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Trends in State Prison Admission of Offenders with Serious Mental Illness. Psychiatric Services

by Mindy S. Bradley-Engen, Gary S. Cuddeback, Mathew D. Gayman, Joseph P. Morrissey, & David Mancuso (2010). , 61(12): 1262-1265.

In this article, a team of university- and government-based mental health researchers from Arkansas, Georgia, North Carolina, and Washington explore the proposition that the number of state prisoners with serious mental illness has increased in recent years. Using a sample of 41,440 men and women incarcerated in Washington from 1998 through 2006, Bradley-Eigen et al. pay particular attention to "two distinct processes that have not been carefully distinguished in the scientific literature." The first of these involves an expanded admission base rate of mentally ill offenders, and the second involves giving entry to larger an overall number of offenders, which would result in the incarceration of more mentally ill offenders. "Although it is clear that more people with serious mental illness are being imprisoned," the authors note, "it is difficult to know from published studies whether the 'increasing rates' or 'increasing numbers' interpretation is more consistent with recent trends." This difficulty arises because of "gaps in the periods covered by published studies as well as differences in sample size, types of facilities studied, and criteria for defining mental illness."

In this study, Bradley-Eigen et al. use admissions data and ICD-9 diagnoses from the Washington Department of Corrections to identify the rates and numbers of offenders with serious mental illness, as well as those with co-occurring substance use disorders. "The two data sources are complimentary," the authors' note, "in that Medicaid is the principal payer of community-based services for persons with serious mental illness and the Department of Corrections may identify large numbers of uninsured persons with serious mental illness who would not show up in the Medicaid claims. Combining data sources allowed for a more comprehensive count of prisoners with serious mental illness or co-occurring disorders."

Over the nine-year study period, the number of offenders admitted to Washington state prisons increased 37%. Over the same period, the number of prisoners with serious mental illness with or without a co-occurring substance use disorder increased 23%. The authors report three features of these statistics:

  • For any given year, both the numbers and rates of admissions of offenders with co-occurring disorders were twice as large as those for offenders with a serious mental illness alone. This means that offenders with co-occurring substance use disorders made up roughly two-thirds of persons admitted with serious mental illness each year;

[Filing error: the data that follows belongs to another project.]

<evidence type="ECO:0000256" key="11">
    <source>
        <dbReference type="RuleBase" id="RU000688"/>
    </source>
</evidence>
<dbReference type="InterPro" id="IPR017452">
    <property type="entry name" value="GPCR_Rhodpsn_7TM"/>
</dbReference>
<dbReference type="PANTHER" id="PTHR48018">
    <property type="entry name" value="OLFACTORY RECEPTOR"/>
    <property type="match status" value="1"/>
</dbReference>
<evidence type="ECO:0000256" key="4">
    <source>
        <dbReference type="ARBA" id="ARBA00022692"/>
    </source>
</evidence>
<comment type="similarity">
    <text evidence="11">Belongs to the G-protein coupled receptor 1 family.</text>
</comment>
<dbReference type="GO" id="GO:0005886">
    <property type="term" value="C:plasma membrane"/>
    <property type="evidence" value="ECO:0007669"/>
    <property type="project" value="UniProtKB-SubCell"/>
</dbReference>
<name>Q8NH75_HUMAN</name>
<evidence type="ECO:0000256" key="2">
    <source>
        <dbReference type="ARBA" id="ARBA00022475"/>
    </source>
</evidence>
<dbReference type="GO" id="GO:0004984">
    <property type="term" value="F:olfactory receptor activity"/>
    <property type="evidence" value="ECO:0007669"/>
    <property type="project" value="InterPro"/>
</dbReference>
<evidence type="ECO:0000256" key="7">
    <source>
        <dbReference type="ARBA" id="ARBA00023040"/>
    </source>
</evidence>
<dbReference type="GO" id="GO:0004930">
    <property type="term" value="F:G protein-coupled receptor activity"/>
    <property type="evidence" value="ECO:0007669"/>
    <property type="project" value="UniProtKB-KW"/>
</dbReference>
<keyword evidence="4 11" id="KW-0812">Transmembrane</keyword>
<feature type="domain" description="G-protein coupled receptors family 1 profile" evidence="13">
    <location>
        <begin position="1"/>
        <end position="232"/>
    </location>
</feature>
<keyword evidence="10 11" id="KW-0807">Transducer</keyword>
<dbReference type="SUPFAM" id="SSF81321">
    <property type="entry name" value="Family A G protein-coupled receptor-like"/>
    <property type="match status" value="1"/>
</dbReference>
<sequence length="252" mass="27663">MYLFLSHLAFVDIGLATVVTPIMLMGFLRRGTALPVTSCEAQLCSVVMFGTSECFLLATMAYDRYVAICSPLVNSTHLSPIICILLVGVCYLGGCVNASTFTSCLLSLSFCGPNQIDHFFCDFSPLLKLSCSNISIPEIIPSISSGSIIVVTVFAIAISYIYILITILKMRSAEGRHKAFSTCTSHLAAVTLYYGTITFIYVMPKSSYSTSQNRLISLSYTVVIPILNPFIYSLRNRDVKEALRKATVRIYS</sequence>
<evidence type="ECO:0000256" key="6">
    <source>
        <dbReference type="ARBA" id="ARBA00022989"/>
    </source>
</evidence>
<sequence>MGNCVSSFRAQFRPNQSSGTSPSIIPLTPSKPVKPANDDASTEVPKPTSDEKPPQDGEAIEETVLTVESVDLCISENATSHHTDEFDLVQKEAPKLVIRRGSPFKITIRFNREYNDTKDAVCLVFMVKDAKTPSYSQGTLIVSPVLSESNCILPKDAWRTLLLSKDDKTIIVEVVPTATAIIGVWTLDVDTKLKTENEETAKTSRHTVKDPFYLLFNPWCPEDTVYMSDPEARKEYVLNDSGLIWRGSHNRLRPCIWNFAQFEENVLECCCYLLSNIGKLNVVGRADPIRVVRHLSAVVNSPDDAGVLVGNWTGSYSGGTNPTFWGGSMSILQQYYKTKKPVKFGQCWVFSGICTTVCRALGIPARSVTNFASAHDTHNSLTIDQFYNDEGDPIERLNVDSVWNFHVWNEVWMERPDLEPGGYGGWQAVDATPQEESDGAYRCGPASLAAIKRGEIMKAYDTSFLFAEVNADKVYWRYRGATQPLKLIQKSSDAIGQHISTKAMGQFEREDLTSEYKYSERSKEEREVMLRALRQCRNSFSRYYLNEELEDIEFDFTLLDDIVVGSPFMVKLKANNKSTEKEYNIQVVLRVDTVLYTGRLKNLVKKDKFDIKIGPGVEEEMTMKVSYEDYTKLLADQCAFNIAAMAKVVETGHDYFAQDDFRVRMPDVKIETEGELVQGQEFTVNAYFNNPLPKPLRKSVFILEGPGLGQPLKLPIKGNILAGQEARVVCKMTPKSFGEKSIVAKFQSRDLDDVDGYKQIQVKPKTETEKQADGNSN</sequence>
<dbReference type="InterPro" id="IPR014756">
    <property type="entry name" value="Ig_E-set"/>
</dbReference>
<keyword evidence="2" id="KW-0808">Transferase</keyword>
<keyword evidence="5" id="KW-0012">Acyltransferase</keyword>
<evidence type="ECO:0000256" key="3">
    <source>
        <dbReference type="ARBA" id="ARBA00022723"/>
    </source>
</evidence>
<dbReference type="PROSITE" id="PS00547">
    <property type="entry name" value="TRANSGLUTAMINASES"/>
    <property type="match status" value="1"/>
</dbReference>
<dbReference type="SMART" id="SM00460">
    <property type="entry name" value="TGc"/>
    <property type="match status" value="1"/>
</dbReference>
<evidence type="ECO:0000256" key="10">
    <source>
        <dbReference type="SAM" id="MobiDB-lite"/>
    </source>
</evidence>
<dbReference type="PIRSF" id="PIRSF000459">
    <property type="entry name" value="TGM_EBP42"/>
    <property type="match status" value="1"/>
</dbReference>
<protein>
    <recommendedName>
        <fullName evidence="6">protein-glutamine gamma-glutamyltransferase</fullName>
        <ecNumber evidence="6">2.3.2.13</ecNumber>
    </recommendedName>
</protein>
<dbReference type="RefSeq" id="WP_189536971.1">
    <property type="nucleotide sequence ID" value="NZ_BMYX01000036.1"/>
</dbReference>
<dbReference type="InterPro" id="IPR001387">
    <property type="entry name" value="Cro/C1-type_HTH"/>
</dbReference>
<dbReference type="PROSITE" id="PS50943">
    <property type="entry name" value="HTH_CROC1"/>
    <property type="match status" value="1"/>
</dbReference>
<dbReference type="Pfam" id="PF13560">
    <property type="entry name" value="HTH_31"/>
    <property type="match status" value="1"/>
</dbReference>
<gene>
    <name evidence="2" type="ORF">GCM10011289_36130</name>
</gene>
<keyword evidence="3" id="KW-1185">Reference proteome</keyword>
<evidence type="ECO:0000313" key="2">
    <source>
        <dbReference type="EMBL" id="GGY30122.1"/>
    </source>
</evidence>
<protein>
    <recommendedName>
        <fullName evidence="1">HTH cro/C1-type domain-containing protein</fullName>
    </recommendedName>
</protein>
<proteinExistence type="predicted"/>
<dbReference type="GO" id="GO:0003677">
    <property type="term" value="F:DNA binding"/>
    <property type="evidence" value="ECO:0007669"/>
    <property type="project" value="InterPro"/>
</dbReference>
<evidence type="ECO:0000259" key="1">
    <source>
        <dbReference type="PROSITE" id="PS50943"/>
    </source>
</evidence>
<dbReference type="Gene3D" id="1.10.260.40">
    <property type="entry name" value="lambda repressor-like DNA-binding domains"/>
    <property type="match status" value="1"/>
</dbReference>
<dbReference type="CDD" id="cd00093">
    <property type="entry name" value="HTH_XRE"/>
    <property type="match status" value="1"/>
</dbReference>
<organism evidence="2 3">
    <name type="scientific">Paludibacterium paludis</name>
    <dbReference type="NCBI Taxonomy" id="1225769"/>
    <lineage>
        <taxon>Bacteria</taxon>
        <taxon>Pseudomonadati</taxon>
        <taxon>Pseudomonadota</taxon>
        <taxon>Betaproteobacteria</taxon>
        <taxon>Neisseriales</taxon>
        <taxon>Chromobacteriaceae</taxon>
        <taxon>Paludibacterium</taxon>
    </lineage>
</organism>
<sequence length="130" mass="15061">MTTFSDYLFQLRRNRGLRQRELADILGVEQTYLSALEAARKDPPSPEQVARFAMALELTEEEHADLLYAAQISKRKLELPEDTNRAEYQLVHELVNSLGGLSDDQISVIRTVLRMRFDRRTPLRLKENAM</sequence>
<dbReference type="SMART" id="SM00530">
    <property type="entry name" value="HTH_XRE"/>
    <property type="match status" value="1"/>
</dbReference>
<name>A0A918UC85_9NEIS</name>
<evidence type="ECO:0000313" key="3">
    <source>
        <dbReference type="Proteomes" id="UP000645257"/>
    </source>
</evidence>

• Although the number of admissions increased, the annual rate of persons admitted who received a diagnosis of serious mental illness alone before, during, or after  incarceration was in the range of 5%-6% each year and did not significantly change over the study period; and
  • Noticeable increases (were evident) in both the number and rate of persons who received a diagnosis of co-occurring disorders before, during, or after incarceration.

In finding that "growth in the numbers of prisoners with serious mental illness and co-occurring substance use disorders was not due primarily to increases in admission base rates," Bradley-Eigen et al. attempt to calm any contemporary or emerging alarmism about prisons become "new mental hospitals." Still, it is worth noting the challenge they say faces state prison, as well as community corrections, officials: "Improved coordination and information sharing across justice and community mental health systems are essential to ensure that individuals with serious mental illness obtain appropriate treatment during their incarceration and continue to receive care as they enter the community. Future work must also devise ways to move beyond simply describing these problems to offering solutions to them."

For further information, contact Mindy S. Bradley-Eigen, Ph.D., Department of Sociology and Criminal Justice, University of Arkansas, 211 Old Main, Fayetteville, AR 72701, (email)

Posted Thu, Aug 4 2011 4:52 PM by Tracey Vessels


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